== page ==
furnishings and silver objects was witnessed at the same time
especially in Paris and Versailles where Louis XIV was
decorating his opulent Chateau! Symmetrical scrolling, leaves,
faces, flowers and shell designs were popular at this time, and
often the French royal family and court's members possessed
gilded silver and even solid gold rattles, examples of which can
still be seen in several French museums today. The influences of
Italy's baroque decoration continued in France until the end of
the 18th century.
On the left: This
1751 oil painting by Jean Marc Nattier shows Marie
of France (daughter of Louis XVI) with her sumptuous
(silver-gilt or solid gold)
rattle with coral handle and outside bells.
Uffizi Museum, Florence
It was only after the French revolution that the rattle
design became simpler, materials less expensive and more
affordable for other families. More original in form, we see the
neoclassical decorations typical of this time (especially after
the discovery of Pompeii) such as Egyptian motifs, symmetrical
sides, simple ribboning and musical themes. Also at this time in
France, we register the appearance of theatrical figurines such
as Harlequins, Marionettes and the famous French "Polichinelles".
Below, the first one on the left is a rattle given to the King
of Rome by his parents Emperor Napoleon I and Empress Marie
Louise in 1811. It has the form of a drum with four bells and is
engraved: "Roi de Rome" (King of Rome). It was sold for 5500
Euros on June 24th 2012 in Pamier France.
The second and third rattle show typical shapes and classic
styles in vogue in mid 19th century.
Until the mid of the 19th century France produced only small
quantities of silver, not sufficient to satisfy the demand.
Between 1856 and 1861 silver production attained record levels
reaching over 7,000,000 ounces of silver – almost 5% of the
world's total! After 1880 however, levels shrunk back down
reaching on average a quarter million ounces a year.
Silverplate copies of older rattles and rattles with fake
hallmarks started entering the market as prices of silver
climbed higher. This element and their popularity as collectors'
items makes identification even more complicated.
From late 19th century most of the French rattles were machine
produced and the use of hand rings was introduced into the
design using imitation ivory "French ivory" (including Bakelite
SILVER HALLMARKS ON FRENCH BABY RATTLES
The French hallmarking system is widely illustrated on ASCAS
website. Some examples of articles about this subject matter are
available following these links:
Silver Hallmarks of Paris (1723-1774) by Christophe Ginter
The Bigorne mark on French silver by Robert Massart
The triple master silversmith mark on French silver artifacts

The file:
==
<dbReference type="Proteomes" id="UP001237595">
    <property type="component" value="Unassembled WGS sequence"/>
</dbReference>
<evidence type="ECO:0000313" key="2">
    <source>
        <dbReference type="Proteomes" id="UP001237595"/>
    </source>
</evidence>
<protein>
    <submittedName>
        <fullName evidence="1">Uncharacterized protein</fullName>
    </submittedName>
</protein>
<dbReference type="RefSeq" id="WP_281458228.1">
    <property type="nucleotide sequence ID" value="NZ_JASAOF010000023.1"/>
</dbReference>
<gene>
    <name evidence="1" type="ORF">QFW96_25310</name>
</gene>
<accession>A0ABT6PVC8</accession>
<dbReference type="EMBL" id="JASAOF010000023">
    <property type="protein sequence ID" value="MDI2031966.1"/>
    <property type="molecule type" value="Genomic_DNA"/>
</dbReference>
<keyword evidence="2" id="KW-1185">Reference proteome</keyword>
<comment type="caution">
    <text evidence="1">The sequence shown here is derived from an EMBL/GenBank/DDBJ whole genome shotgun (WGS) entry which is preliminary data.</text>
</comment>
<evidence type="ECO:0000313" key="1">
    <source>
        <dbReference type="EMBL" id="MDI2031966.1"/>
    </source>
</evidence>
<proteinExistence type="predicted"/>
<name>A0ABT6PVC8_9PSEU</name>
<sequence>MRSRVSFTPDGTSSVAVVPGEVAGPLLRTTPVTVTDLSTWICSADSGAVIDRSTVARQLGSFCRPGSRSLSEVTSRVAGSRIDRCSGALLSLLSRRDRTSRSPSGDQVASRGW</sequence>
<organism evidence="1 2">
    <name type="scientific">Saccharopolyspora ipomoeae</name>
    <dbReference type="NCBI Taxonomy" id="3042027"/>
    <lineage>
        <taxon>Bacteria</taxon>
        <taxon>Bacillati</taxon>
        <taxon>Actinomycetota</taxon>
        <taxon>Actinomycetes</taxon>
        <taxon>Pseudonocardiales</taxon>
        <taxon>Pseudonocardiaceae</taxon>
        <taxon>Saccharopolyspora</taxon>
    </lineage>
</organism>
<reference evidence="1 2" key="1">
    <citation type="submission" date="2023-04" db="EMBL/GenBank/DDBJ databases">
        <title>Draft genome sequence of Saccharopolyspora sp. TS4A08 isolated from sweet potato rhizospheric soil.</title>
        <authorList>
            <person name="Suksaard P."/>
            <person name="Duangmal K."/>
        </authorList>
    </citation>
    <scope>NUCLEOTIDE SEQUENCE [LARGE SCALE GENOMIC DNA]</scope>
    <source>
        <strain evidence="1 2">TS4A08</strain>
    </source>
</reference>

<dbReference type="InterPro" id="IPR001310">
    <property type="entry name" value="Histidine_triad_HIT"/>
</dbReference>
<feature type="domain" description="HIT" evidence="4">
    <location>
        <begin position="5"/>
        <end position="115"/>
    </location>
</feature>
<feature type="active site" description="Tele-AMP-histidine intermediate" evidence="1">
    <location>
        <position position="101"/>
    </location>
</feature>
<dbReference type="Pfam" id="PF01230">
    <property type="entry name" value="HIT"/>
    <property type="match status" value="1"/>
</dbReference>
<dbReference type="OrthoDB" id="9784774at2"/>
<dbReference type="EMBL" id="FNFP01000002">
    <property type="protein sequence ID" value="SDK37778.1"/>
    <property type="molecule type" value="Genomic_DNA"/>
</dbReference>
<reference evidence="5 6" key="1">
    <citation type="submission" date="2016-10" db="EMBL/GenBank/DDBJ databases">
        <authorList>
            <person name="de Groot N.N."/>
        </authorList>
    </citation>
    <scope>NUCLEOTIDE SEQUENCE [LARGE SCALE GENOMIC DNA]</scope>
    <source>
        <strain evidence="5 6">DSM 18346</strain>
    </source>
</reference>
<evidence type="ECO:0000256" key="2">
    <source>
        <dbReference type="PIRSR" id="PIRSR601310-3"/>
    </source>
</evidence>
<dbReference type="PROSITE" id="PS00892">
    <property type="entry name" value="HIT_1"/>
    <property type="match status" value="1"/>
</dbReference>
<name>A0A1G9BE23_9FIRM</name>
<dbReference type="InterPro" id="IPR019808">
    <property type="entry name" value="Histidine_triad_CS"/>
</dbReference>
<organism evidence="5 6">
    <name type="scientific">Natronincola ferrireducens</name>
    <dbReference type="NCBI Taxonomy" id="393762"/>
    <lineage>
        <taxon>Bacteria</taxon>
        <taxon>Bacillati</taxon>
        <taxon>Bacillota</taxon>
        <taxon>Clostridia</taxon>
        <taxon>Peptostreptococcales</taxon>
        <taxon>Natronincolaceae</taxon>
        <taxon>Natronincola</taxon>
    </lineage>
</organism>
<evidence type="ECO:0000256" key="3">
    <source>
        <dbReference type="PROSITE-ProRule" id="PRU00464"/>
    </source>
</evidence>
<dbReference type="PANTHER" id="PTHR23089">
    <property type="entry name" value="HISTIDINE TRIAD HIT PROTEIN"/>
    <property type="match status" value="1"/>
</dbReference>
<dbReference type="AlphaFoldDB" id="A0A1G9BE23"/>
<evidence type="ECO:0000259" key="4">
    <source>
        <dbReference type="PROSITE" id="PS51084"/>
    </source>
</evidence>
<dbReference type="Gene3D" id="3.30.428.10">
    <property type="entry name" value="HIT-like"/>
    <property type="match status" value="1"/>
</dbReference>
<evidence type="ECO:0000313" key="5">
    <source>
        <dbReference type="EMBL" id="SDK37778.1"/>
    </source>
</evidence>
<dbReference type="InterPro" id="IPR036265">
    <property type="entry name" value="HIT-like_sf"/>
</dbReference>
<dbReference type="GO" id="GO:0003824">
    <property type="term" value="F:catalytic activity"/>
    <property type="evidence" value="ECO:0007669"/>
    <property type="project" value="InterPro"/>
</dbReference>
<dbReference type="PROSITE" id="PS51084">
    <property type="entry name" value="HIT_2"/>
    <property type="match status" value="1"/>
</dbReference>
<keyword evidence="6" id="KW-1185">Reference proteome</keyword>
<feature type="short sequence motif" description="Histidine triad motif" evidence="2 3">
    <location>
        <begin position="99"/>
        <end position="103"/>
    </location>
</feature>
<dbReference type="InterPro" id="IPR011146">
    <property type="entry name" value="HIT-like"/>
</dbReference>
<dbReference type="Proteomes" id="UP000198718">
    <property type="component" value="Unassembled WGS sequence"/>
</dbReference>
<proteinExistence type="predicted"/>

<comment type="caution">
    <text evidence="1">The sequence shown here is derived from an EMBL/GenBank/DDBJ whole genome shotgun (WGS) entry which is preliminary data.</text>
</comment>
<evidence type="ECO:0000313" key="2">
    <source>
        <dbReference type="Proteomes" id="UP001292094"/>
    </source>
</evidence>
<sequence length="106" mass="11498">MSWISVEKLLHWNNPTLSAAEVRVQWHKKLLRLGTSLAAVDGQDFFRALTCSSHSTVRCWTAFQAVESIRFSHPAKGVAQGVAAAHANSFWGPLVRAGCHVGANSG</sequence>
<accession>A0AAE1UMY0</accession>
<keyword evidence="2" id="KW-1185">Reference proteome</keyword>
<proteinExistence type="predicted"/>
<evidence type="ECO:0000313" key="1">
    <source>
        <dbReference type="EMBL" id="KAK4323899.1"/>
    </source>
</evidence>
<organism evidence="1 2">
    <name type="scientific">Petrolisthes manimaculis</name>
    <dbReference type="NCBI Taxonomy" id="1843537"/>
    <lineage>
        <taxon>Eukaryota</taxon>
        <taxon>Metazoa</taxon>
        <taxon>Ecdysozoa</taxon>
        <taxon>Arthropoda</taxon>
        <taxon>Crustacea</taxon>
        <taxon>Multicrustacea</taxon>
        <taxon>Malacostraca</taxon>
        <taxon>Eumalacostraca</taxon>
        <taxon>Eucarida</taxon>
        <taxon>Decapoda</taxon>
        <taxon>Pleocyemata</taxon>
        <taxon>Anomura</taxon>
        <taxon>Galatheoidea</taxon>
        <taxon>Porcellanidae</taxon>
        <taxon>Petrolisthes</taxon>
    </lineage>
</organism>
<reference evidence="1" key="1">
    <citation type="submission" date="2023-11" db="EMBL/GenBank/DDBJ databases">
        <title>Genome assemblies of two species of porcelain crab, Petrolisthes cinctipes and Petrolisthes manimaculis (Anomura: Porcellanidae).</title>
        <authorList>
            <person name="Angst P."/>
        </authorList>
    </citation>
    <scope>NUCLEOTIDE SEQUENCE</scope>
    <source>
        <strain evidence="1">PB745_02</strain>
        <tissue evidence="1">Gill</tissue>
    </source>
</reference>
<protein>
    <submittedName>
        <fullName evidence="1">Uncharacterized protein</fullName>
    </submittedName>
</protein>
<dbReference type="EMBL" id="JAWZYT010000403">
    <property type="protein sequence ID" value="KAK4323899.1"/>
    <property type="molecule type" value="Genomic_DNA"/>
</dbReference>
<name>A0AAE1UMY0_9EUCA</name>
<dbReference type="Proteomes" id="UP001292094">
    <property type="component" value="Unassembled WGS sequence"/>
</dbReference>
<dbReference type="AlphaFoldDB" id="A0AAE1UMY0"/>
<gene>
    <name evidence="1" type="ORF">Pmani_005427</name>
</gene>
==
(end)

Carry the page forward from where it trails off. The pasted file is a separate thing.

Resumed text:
by Lise Moor
For other articles about this matter (many written by Christophe
Ginter) see the
Site Map .
Further hallmarks are available also in Giorgio Busetto website
Hallmarks of French silver (from 1797 to present days) and
French Silver Hallmarks: Ancien Regime (18th century)
In this page I add only some information about hallmarks found
on silver baby rattles.
Most of the 17th century rattles produced by "patenostriers" are
unmarked and only few of the early French rattles produced by
established goldsmiths comply with the rules of the hallmarking
system. Only after 1725 goldsmiths became exclusive makers of
silver and gold items and proper hallmarks can be found on
silver rattles. In most cases, unless the piece was never really
used to sooth baby's teething urges, these marks are faint or
rubbed and often very difficult to decipher.
Moreover not more of two, of the series of four hallmarks
(maker, charge, discharge, "maison commune"), is actually
present on the rattles.
Rattles were hallmarked
along the mouthpiece or, if wide enough, near the
attachment, where the handle (either in coral, nacre
or ivory) was inserted on the silver body. If the
rattle had a hanging chain, each individual ring was
required to be individually hallmarked if possible.
According to the size of the object, smaller makers
mark could be used and charge/discharge marks
replaced the letters with tiny symbols (faces, heads
of animals, etc.). Note that this type of charge/discharge
marks is very small and often can be unnoticed.
On the right: a small maker's mark on the
mouthpiece of a baby rattle
After the French Revolution (1789) the hallmarking system
was modified using three marks (maker, guarantee and fineness)
from 1797 and two mark (maker and fineness) after 1838.
Each silver item had a required location for the stamping of the
mark. On baby rattles the location is on the edge of the silver
handle or on the ring attaching the silver rattle to either the
ivory ring or chain.
Below are three examples of location of
boar head mark (800/1000 silver fineness for items made in
Paris) on baby rattle handle.
The following photos below show two different French rattles
produced at the turn of the century. The design is typical of
the Art Nouveau period with flowers and flow moving design. The
rings are real elephant ivory. They are hallmarked with boar
head and maker's mark lozenge on the hanging ring
This silver 1900s dumbbell rattle is hallmarked on both
sides of the hanging ring with boars head (center photo) and
with the "bigorne"(authenticity
countermark: photo on the right).
On the right are
illustrated four examples of French Art Deco Rattles,
quite popular from 1920’s to 1940’s.
They are properly hallmarked on the hanging ring,
with "bigorne" countermarks. The design is much more
geometric than the earlier years, with symmetry and
bold lines defining the areas.
The hand rings were more often made with synthetic
materials like Bakelite, plastics and Lucite.
Three have boars head hallmarks and the last one has
(800/1000 silver fineness in a Department outside
The little rattle on the far left was made for a
doll (exists also a smaller size made for dollhouses).
After the introduction of electrolytic process (second half
of the 19th century) silver plate rattles began to be
manufactured in France. Silver plate items can be distinguished
from that in solid silver by the shape of the maker's mark (a
square instead of a